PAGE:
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 (chä′pĕk′), Karel 1890-1938.
Czech writer noted for his science fiction, such as the play R.U.R. (1921), and his psychologically penetrating novels, including An Ordinary Life (1934).


(Czech ˈtʃapɛk)
(Biography) Karel (ˈkarɛl). 1890–1938, Czech dramatist and novelist; author of R.U.R. (1921), which introduced the word "robot", and (with his brother Josef) The Insect Play (1921)


(ˈtʃɑ pɛk)

Karel, 1890–1938, Czech playwright and novelist.
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Noun1.Capek - Czech writer who introduced the word `robot' into the English language (1890-1938)
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After the initial translation of Kafka's 'Metamorphosis' came the translation of the stories of another Czech writer, Karel Capek.
Description of the procurement: the subject of the contract is the reconstruction of the existing building of the capek hall extension for the needs and relocation of the town hall hronov.
to it, and in fact a character who illegally hacks robots has the last name of Capek.
Capek discusses the newest research regarding DNA and noble metal nanoparticles and their applications and uses in the biochemistry and biomedical fields.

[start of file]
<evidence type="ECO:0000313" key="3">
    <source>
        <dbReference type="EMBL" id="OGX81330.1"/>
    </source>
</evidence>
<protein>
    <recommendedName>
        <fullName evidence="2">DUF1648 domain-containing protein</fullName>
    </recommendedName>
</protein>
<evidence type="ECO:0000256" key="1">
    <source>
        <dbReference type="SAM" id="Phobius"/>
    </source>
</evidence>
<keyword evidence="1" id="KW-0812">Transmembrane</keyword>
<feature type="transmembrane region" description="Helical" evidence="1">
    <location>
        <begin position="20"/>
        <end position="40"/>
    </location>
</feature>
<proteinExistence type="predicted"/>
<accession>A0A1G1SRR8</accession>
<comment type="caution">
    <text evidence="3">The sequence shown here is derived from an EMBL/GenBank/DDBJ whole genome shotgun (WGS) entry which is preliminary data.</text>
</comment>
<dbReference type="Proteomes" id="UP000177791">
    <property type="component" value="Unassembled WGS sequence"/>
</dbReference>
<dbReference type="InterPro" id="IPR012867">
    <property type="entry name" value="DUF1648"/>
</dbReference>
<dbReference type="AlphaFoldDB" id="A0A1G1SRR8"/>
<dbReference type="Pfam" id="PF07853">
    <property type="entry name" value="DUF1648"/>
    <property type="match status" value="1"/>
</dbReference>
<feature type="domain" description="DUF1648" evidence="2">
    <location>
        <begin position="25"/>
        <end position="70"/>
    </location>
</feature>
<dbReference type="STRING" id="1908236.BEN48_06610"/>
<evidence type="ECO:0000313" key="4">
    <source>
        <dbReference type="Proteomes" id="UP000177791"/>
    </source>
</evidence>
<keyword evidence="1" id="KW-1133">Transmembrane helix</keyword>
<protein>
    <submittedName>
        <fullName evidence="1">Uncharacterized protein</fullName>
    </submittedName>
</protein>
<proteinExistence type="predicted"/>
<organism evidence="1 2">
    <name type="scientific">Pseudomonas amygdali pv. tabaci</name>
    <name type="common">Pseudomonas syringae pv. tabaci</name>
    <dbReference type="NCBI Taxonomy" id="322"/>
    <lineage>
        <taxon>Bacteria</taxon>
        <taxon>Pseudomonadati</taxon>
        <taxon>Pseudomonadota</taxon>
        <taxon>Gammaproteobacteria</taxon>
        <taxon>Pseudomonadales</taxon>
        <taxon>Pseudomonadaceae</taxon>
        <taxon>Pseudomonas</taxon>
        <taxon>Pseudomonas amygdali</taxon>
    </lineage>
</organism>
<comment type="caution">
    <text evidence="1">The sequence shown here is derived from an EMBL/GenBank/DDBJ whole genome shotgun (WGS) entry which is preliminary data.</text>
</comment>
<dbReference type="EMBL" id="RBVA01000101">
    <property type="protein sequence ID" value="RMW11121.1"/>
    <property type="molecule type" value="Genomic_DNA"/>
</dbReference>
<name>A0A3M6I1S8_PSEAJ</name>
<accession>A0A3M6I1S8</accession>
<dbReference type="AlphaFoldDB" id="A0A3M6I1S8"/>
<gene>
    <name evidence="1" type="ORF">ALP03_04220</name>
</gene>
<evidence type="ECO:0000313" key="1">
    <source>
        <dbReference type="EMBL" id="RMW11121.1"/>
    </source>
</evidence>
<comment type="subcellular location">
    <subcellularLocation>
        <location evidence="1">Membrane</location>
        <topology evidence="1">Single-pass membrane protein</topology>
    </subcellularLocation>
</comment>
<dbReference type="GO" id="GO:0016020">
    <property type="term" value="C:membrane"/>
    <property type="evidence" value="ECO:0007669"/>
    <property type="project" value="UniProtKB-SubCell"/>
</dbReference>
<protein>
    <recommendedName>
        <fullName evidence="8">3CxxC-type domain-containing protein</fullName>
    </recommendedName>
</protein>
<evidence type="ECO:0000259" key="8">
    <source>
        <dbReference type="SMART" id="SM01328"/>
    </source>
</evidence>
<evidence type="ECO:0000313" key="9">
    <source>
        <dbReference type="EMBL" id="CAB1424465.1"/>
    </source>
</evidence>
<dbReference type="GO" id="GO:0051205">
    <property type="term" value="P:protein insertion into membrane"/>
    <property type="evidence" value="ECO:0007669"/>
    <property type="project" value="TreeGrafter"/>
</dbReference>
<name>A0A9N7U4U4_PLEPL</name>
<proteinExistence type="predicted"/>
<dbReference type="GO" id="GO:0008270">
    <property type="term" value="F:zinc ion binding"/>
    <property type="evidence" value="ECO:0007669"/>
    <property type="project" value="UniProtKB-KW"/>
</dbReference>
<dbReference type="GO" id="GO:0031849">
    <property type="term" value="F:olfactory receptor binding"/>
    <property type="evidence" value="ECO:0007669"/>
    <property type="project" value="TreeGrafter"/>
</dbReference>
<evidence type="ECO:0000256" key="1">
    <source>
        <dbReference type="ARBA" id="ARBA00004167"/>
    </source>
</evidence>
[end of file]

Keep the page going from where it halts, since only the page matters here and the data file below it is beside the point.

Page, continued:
Written three years after the Bolshevik Revolution (which Capek did not support), the play dramatizes the dangers of taking a coldly efficient approach to the industrial workforce.
It was first used by the Czech writer Karel Capek in a 1920 play called R.
If it weren't for Norma Comrada, most people in this country probably never would know about Karel Capek (pronounced Carl CHAH peck), and that would be a shame.
The enormous success momentarily elevated Karel Capek to the status of one of the best-known science-fiction writers and playwrights, although later his work became shunned and almost forgotten.
As a child, the famous Czech author, Karel Capek, suffered from scarlet fever, and later developed Bechterew disease: he often complained of head and spinal pain, and suffered from typical spinal deformity.
Capek, executive vice president of Abbott's medical devices business.
At the Market Spice warehouse, it's fallen to Brandon Capek, 23, to fill the weekly orders for ghost chili, one of the hottest chilies on the planet.
Capek utilizes this scenario as a means to stage a philosophical dialogue about the tension between humankind's brutal nature and its more rarefied potential; between its bestial or animal life and, for want of a better word, its divinity.